Rights of the Disabled to be Explored at Two-Day Symposium


The rights of persons with disabilities, the challenges they face, and how these challenges can be addressed by the society, are some of the issues that will be tackled by Monica Bartley, chairperson for the Combined Disabilities Association, when she addresses the Human Rights and the Administration of Justice symposium next week.
The event is slated for February 22 to 23 at the Northern Caribbean University (NCU) in Mandeville. In her presentation entitled, ‘Human Rights and Persons Living with Disabilities’, Miss Bartley will highlight the need for persons with disabilities to be included in all stages of national life, instead of being treated as an “afterthought” when a process had been completed.
Of importance, Miss Bartley stated, was that society should put the necessary structures in place to meet the needs of persons with disabilities, and not the other way around, where the disabled community were afforded tools, which assist them to fit into society only to an extent.
For example, she said that physically challenged persons might be given crutches to assist them in walking, but at the same time, limited mechanisms were put in place to facilitate freedom of movement in various places. Even with the shortcomings, Miss Bartley noted that through the advocacy of the Disabilities Association, a number of positive changes have been made in areas such as housing, employment and education, which have served to enhance the lives of the disabled.
In addition, she told JIS News, the Association has been instrumental in formulating the National Policy for Persons with Disabilities and “we have advocated for many things that we have gotten. a lot more persons are coming to us now to ask what it is we need, so that they can include us in their development process.”
The most recent achievement, she informed, was the implementation of parking spaces for persons with disabilities in the corporate area, while a number of changes were being effected to the building code, which would require that the relevant structures were put in place to facilitate persons with disabilities.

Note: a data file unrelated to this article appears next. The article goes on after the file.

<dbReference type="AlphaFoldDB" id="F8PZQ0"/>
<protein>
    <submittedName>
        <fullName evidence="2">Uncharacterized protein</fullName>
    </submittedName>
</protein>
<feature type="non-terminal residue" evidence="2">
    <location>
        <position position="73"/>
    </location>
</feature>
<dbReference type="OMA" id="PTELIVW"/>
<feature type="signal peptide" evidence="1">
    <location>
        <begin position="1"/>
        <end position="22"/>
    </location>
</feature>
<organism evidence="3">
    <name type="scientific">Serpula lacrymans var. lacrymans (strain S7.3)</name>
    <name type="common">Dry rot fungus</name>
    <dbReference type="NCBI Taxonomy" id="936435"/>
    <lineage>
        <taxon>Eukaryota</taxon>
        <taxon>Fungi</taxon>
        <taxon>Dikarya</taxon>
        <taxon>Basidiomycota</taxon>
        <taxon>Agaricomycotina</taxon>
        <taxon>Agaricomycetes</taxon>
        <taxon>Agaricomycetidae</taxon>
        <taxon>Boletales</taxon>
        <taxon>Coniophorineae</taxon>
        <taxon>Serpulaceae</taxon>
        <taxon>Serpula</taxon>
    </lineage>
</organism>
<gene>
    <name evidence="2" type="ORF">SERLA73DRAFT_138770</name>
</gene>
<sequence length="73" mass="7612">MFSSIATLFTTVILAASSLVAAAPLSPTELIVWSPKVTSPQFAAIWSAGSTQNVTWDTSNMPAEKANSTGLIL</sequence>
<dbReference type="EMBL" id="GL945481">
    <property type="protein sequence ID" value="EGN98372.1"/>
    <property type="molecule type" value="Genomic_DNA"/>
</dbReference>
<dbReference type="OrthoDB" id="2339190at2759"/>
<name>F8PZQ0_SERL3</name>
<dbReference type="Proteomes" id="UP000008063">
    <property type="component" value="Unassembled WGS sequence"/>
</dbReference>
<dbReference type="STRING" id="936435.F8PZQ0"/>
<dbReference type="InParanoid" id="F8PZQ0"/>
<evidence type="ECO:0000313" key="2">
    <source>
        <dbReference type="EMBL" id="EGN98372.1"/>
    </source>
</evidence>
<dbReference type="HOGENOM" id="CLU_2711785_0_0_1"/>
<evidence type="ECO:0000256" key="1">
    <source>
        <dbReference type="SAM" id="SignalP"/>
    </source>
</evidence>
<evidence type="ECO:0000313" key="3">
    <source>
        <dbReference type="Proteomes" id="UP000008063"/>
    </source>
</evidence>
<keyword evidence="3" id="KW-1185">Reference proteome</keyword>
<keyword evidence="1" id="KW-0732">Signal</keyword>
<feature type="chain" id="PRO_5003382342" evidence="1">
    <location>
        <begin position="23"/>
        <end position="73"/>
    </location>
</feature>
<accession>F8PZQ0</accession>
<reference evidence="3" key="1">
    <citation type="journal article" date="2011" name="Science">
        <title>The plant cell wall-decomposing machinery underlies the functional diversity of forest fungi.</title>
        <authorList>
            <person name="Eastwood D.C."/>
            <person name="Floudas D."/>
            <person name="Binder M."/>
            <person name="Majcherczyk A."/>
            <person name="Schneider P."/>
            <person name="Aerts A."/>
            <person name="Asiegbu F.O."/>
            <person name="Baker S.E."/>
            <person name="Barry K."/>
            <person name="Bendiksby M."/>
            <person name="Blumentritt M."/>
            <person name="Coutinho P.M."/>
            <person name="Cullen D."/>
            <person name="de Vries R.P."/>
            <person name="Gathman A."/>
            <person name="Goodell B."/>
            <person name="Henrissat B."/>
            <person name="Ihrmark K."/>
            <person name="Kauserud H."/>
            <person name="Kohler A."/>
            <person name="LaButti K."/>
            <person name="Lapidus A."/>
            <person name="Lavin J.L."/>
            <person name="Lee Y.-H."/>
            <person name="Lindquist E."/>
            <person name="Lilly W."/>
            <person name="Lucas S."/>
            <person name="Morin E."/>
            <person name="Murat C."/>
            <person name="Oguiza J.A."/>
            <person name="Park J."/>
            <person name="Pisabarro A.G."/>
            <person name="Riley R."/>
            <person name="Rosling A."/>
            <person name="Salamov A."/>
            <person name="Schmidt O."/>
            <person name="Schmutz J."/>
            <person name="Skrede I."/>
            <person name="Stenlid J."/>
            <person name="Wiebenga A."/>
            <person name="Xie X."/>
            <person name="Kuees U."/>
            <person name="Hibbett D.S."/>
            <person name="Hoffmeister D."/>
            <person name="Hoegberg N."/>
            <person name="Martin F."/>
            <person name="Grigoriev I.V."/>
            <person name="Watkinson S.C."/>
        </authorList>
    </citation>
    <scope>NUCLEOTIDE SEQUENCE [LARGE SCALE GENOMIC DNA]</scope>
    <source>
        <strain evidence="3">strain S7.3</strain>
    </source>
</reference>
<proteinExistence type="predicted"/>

Notwithstanding these achievements, Miss Bartley stressed that many more changes were needed and these have been stated in the National Policy for Persons with Disabilities.
Minister of State for Labour and Social Security, Senator Floyd Morris, who is visually impaired, lamented that even though the Constitution spoke to the rights of all citizens, persons with disabilities still faced a number of challenges as they sought to exercise their rights as ordinary citizens.
As a result, he noted, “one of the things the government intends to do is to enact further legislation that will serve to protect the rights and dignity of persons with disabilities, which include the National Disability Act and Amendment to the Road Traffic Act, which will give deaf persons the right to drive.”
The two-day symposium entitled ‘Human Rights – Justice Truth and Accountability’ is aimed at creating an understanding of what human rights should mean to the people of Jamaica, as well as to explore how human rights impact on a variety of issues.
The event is a collaborative effort between the Ministry of Justice and the Northern Caribbean University. Among the topics to be discussed are: ‘HIV/AIDS and the Rights of the Individual’, ‘Protection of Children’s Rights’ and ‘Human Rights and the Criminal Justice System.’

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